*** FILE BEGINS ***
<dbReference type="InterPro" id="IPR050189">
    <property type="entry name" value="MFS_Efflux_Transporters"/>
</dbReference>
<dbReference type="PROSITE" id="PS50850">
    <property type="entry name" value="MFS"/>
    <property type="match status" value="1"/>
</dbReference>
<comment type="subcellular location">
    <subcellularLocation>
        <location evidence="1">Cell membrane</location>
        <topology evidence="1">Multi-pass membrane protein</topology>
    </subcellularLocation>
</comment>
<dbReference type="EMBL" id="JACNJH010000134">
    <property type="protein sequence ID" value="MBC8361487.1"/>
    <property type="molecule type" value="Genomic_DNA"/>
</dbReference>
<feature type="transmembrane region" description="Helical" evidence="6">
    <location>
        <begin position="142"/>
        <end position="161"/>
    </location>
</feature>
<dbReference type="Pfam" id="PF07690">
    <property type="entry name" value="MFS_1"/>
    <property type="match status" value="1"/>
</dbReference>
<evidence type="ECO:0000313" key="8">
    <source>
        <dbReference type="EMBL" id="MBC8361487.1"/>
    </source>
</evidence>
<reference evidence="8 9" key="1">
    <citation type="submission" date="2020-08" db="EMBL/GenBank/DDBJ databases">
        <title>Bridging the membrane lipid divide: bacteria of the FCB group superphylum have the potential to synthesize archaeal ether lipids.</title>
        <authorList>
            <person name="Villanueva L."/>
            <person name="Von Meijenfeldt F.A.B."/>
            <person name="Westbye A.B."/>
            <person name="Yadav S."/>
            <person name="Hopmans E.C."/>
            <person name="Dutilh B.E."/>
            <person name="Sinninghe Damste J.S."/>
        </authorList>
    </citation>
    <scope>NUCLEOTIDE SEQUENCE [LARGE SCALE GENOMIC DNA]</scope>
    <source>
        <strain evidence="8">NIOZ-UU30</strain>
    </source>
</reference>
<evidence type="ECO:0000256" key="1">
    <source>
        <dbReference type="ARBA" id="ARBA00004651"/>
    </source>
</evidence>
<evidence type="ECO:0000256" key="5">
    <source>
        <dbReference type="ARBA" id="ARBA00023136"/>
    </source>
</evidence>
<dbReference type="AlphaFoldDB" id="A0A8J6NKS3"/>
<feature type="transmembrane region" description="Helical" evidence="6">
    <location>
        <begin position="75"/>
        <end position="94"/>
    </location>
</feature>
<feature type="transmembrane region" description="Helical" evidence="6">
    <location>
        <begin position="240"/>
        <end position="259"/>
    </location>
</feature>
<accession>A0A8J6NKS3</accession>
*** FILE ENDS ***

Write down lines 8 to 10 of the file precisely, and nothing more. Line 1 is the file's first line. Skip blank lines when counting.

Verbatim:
<comment type="subcellular location">
    <subcellularLocation>
        <location evidence="1">Cell membrane</location>